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Kanha National Park

Sunday 24th October

We say goodbye to Bandhavgarh and set out for Kanha.

We travel 150kms through a noticeably poor rural landscape. Even though it’s Sunday everyone is out in the fields, and not a tractor in sight. Fields are ploughed by oxen pulling wooden ploughs. Rice is harvested by hand and then carried back to the village either in ox carts or with a sheaf tied to either end of a wooden pole carried over the shoulder by a woman or man. Rice is separated from the plant by spreading the sheaves of rice on a large hard mud circle with a wooden pole protruding from the centre. 3 or 4 oxen are then harnessed next to each other and to the central pole. They then walk slowly in a circle crushing the rice sheaves under their hooves and separating the rice. It’s like an Indian version of a Thomas Hardy novel; fascinating but somewhat depressing in what is now one of the world’s richest nations.

Our journey to Kanha takes much longer than I had expected because I hadn’t realised our hotel is on the opposite side of the huge national park from Bandhavgarh, which means we have to traverse 30 kms of rough park roads and tracks. Then when we arrive at Mukki gate, only 4 km from our hotel, we discover that the Forestry Department has closed the road and we are led by men from our hotel on a 30 minute detour through tribal villages on rutted mud roads, with the villagers all staring at this strange spectacle.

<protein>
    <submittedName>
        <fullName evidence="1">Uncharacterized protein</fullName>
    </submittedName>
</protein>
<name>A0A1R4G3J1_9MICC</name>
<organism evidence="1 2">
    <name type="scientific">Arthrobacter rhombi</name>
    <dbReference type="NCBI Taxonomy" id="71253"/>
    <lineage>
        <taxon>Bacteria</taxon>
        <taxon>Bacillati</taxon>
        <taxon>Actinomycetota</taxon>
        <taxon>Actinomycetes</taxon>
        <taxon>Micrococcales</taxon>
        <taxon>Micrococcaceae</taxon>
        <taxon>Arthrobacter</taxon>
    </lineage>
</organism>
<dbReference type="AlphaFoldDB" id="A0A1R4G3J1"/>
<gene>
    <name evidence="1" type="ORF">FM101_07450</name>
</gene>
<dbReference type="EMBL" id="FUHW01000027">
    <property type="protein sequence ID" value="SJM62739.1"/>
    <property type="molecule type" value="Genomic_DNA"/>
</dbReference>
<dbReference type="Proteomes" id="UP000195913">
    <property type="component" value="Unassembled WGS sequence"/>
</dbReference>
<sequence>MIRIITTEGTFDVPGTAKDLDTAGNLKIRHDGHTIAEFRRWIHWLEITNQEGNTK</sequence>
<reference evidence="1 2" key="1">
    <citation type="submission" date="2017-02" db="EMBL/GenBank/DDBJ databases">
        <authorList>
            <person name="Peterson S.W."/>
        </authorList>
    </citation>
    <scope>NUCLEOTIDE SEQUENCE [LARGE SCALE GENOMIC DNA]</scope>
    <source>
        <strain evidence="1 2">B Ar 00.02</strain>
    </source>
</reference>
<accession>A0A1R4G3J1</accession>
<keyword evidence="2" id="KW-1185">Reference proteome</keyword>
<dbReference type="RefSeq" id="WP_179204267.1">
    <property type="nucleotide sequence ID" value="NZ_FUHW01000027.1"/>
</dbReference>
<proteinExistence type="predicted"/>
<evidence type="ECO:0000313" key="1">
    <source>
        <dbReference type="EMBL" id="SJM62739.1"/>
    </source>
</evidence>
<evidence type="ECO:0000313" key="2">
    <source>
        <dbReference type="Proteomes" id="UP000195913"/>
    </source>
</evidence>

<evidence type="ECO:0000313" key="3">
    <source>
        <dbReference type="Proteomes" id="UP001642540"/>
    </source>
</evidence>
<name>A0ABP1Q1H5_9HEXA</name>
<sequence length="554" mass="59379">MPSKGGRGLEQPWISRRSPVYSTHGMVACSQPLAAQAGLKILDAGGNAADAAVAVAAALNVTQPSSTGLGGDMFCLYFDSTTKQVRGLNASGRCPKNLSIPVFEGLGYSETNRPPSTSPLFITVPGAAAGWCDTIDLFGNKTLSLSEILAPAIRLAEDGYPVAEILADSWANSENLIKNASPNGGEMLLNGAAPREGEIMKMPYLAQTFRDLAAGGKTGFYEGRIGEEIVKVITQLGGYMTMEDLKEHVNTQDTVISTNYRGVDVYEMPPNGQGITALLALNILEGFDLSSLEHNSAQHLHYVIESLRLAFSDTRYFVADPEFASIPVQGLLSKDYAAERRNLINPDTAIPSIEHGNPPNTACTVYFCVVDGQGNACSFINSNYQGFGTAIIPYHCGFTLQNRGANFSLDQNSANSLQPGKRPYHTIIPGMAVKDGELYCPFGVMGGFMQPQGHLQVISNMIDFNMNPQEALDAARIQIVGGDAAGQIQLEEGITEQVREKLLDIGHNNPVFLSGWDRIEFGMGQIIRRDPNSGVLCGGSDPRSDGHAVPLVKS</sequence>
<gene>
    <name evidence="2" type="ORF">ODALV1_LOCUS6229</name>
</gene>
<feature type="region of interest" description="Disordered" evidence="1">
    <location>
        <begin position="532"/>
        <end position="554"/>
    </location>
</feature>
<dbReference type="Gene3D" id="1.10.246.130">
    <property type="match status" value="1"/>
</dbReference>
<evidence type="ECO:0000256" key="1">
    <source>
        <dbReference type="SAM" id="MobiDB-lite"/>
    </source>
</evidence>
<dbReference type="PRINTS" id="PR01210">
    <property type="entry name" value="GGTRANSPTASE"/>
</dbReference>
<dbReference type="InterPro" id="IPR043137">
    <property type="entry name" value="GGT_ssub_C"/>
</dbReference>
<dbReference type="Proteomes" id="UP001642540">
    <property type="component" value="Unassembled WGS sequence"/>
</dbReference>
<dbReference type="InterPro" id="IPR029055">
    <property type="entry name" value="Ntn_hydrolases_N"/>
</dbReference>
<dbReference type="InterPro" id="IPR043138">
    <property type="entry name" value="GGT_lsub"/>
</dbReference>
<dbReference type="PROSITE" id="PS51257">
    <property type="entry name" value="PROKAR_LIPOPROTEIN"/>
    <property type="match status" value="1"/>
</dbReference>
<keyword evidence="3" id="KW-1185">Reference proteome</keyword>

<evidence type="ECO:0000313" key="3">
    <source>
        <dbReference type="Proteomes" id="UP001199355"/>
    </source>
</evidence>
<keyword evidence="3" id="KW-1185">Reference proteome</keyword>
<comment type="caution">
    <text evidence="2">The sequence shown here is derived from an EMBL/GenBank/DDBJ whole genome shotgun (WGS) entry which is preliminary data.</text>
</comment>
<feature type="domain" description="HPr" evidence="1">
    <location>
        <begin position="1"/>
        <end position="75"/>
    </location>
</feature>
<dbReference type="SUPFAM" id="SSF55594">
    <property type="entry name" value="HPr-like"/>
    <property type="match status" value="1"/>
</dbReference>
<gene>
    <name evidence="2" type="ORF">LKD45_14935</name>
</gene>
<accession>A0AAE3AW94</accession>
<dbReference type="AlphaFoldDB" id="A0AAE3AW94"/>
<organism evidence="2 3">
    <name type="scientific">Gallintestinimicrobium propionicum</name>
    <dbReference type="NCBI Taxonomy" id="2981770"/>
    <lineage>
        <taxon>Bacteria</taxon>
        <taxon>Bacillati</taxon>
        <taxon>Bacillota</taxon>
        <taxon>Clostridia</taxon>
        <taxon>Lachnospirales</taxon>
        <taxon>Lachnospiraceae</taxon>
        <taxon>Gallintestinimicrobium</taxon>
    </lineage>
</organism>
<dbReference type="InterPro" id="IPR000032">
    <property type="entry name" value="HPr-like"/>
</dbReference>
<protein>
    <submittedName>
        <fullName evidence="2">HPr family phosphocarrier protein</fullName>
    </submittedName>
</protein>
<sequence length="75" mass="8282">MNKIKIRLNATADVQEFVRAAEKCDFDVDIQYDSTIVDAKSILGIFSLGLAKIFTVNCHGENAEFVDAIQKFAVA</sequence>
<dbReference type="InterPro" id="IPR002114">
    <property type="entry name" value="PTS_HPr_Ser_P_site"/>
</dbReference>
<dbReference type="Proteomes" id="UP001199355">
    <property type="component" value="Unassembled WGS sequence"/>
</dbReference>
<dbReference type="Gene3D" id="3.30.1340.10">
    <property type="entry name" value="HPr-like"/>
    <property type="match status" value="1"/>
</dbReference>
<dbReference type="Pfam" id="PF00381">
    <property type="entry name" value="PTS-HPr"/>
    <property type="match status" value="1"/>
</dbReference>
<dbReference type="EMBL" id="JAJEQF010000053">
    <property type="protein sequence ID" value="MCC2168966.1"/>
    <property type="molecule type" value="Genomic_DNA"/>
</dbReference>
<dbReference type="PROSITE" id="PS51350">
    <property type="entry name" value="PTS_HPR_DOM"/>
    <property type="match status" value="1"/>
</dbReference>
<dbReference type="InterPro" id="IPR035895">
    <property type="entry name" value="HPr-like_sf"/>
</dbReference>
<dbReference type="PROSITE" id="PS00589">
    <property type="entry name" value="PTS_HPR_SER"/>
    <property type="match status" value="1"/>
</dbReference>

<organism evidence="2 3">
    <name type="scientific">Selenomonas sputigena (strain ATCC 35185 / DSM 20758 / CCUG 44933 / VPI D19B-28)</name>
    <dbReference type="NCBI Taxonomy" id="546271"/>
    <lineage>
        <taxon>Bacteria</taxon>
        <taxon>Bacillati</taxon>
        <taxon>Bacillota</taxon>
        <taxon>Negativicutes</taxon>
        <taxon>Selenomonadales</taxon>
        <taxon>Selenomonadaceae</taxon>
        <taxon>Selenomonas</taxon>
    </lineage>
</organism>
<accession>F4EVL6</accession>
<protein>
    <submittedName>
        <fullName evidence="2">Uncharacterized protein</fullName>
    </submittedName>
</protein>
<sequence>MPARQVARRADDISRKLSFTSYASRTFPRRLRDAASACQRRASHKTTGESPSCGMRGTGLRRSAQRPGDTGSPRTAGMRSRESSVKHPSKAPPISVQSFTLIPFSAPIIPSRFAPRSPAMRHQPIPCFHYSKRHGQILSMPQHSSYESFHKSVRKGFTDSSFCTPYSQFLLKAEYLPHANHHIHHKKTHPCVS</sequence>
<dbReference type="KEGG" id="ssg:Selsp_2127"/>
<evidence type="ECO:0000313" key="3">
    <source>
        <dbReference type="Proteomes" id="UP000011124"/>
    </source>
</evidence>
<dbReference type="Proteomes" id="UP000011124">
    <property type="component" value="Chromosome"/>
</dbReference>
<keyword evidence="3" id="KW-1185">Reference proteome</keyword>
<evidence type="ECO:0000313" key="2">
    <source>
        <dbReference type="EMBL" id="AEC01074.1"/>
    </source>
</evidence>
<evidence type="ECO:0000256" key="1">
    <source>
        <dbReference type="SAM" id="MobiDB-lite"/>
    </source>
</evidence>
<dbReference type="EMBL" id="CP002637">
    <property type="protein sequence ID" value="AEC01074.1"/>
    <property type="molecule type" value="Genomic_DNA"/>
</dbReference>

Our hotel, Chitvan, is a peaceful oasis run on environmental and organic principles, with a small farm attached, providing many of their vegetable requirements.

After a quick lunch we venture into Kanha National Park for our safari. Kanha is much bigger than Bandhavgarh and at this time of year the undergrowth is much denser. This combines to make animal sightings less frequent. However, we still to see the elusive jungle cat for a few seconds. We also spot Basinga Swamp Deer, which can only be found in Kanha which is home to the remaining world population of 350. Another new species we spot today are Guar, huge wild cattle, with males weighing up to 1 tonne.

Our first sighting of a male Sambar also occurs on this safari and sightings of Chital and langurs complete the list of mammals seen.

We complete the day with a gourmet Indian meal in the hotel restaurant.

Posted by Timbob 09:08 Archived in India

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